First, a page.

Investing

Oprah TV show discusses Windfalls and their Pitfalls

Oprah TV show discusses Windfalls and their Pitfalls

The Money Coach's Guide to Your First Million by Lynnette Khalfani

Windfalls can be a wonderful financial break. Oprah discussed with a number of guests how coming into a large sum of money has changed their life. It was a surprising show to see how people handle their money, and how it can cause unwanted stress and problems in their lives.

Oprah’s first guest was a lady that struck it rich in business. She moved to New York and in 2 months time made $60,000. She opened her own shop and in the first year sold 1.2 million at her boutique. Her and her husband lived large. She estimates that she would spend $1,000 a week on eating out at restaurants. She would travel to London and Paris 4 times a year. In this time, she didn’t have a savings account. She instead chose to use drugs because she felt like she wasn’t fitting in with the wealthy. Her drug habit cost her around $600 per day. She estimated that she spent $250,000 in drugs in a year’s time.

Momentum Investing And Trend Following: The Secret To Significant Portfolio Returns

Momentum Investing And Trend Following: The Secret To Significant Portfolio Returns

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Two popular terms which often confuse investors are "trend following" and "momentum investing." Perhaps the most glaring commonality between these two is their blatant defiance of "buy and hold," the practice of selecting an investment and holding it indefinitely, believing that over time the market goes up, and therefore any investment will appreciate. Although the buy and hold approach has been touted for years by academics as the best method of investing, in reality it has its shortcomings, which are apparent in every Bear market.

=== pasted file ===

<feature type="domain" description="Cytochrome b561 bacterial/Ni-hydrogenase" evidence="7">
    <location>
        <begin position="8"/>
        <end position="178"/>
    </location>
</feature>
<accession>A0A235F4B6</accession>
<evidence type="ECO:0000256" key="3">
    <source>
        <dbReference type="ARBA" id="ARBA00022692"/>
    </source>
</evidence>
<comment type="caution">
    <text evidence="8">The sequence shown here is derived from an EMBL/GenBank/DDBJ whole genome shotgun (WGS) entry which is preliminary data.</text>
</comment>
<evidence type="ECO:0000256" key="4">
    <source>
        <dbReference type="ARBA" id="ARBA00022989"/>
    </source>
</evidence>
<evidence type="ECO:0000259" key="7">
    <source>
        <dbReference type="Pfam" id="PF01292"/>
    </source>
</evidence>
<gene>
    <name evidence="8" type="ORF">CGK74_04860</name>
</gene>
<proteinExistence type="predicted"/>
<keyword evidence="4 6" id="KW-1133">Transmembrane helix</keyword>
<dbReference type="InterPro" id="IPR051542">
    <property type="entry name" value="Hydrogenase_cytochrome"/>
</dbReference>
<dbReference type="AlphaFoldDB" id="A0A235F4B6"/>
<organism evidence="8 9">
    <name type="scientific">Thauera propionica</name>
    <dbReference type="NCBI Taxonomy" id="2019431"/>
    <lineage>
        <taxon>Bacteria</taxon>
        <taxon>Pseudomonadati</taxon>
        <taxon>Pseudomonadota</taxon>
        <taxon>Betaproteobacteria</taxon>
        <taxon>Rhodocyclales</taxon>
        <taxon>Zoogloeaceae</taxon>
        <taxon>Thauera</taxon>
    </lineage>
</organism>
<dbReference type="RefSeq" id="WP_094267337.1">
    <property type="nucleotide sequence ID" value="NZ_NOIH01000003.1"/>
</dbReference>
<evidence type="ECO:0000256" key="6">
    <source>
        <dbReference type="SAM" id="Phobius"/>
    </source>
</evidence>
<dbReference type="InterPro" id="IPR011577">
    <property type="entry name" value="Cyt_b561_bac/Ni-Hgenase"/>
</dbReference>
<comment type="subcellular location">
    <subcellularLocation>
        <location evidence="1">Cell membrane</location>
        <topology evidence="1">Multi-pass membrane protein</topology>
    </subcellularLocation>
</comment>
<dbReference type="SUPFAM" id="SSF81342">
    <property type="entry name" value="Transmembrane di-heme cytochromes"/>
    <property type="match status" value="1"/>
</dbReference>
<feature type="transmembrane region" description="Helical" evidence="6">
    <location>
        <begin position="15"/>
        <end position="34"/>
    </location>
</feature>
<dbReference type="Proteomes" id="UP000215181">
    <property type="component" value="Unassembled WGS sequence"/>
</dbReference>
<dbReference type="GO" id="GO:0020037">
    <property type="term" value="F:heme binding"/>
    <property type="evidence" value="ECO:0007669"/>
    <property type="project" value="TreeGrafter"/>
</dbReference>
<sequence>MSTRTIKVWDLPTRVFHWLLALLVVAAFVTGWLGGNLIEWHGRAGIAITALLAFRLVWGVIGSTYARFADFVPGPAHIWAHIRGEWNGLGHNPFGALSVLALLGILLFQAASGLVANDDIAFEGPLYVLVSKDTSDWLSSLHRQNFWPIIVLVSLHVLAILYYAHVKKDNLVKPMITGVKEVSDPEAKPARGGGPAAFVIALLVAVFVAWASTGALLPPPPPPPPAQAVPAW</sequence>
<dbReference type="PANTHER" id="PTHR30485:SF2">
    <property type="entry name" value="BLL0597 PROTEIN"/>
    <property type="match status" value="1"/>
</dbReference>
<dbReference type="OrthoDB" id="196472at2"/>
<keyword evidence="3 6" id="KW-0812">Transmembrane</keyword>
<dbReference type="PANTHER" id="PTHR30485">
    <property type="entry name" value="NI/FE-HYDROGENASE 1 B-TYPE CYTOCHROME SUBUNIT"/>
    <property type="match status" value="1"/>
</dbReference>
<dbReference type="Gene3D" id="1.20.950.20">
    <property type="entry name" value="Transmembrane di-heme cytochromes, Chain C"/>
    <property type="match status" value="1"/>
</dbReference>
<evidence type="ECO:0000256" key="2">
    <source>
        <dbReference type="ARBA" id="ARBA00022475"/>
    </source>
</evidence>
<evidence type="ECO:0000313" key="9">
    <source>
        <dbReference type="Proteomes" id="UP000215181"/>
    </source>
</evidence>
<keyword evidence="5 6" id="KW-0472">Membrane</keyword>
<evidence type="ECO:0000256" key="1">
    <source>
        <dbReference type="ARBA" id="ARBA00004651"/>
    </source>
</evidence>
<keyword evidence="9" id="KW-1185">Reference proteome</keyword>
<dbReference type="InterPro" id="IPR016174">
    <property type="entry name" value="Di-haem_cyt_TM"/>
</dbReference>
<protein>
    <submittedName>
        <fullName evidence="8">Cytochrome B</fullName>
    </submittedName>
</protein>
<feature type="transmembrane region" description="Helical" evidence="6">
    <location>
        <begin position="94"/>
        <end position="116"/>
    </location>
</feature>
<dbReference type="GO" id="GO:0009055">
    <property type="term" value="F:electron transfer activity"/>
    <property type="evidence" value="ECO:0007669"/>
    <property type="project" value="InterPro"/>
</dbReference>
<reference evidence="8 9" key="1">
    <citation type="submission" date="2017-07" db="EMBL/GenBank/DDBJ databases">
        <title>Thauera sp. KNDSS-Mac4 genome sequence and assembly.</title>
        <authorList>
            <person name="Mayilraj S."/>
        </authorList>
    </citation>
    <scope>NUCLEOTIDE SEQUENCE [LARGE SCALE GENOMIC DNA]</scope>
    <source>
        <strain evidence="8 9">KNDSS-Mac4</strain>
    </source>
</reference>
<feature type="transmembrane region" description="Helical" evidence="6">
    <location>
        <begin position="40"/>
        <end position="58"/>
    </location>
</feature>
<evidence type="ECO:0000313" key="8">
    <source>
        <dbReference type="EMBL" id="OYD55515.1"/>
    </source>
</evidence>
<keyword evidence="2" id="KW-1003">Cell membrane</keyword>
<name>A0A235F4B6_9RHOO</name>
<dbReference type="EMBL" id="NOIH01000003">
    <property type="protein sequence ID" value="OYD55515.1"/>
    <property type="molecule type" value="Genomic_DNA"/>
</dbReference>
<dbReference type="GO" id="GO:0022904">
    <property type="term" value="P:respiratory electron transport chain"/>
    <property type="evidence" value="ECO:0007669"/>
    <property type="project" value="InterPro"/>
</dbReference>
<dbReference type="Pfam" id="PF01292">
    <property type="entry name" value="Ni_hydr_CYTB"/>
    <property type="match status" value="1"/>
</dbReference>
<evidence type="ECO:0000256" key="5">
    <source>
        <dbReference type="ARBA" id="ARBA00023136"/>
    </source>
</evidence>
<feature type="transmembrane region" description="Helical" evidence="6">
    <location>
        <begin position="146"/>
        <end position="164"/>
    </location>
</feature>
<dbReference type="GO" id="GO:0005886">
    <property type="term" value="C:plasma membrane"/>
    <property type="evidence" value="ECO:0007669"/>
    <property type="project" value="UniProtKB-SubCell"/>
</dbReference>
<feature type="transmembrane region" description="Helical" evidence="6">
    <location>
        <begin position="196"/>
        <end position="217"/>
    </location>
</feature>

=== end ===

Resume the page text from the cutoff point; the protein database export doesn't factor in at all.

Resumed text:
Fix And Flip - The Formula

Fix And Flip - The Formula

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Making money with a "fix and flip" property is a great way to make money in real estate. However, it isn't about repairing drywall and planting flowers. It's all about how you do the numbers.

People often buy and sell a fixer-upper without a definite plan. They buy a house, fix it up, then add $10,000 or $20,000 onto their costs. They then put the house up for sale at this price.

Have you ever bought a house according to what the seller has into it? Of course not. You look at similar houses to determine the value. If you have $110,000 into a fix-and-flip project, and similar homes are selling for $105,000, how much will you get? It has nothing to do with what you've spent, does it?

What are Penny Stocks and Small-Cap Stocks?

What are Penny Stocks and Small-Cap Stocks?

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There is no set accepted definition of Penny Stocks or Small-Cap Stocks. The following definitions are a good guideline as defined by common use. Our definition of a Penny Stock is not dependant on the price at which it trades (although many refer to any stock under $5 as a penny stock) but rather the total market cap. We define a Penny Stock as any security trading with a market cap of less than one hundred million dollars regardless of which exchange it trades on.

Breakdown by market cap looks like this:

Micro Cap/ Penny Stock: Any stock with a market cap less than $100 million.

Small Cap Stock: Market Cap between $100 million and $1 Billion.

Mid Cap Stock: Market Cap between $1 Billion and $5 Billion

Large Cap Stock: Market Cap over $5 Billion.

Commodity Bull Market: Another 30 Years?

Commodity Bull Market: Another 30 Years?

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StockInterview talked with David Fuller, a career analyst, writer, lecturer and investor. He is one of the world's most highly regarded independent market commentators, frequently appearing on CNBC or quoted by The Wall Street Journal and other major business-orientated media. David Fuller is a director of Stockcube Research Ltd, where he is Global Strategist and writer of Fullermoney, his unique and highly regarded international investment newsletter. Visit his website: www.Fullermoney.com

StockInterview: Many people are wondering: Is the commodity bull market intact?

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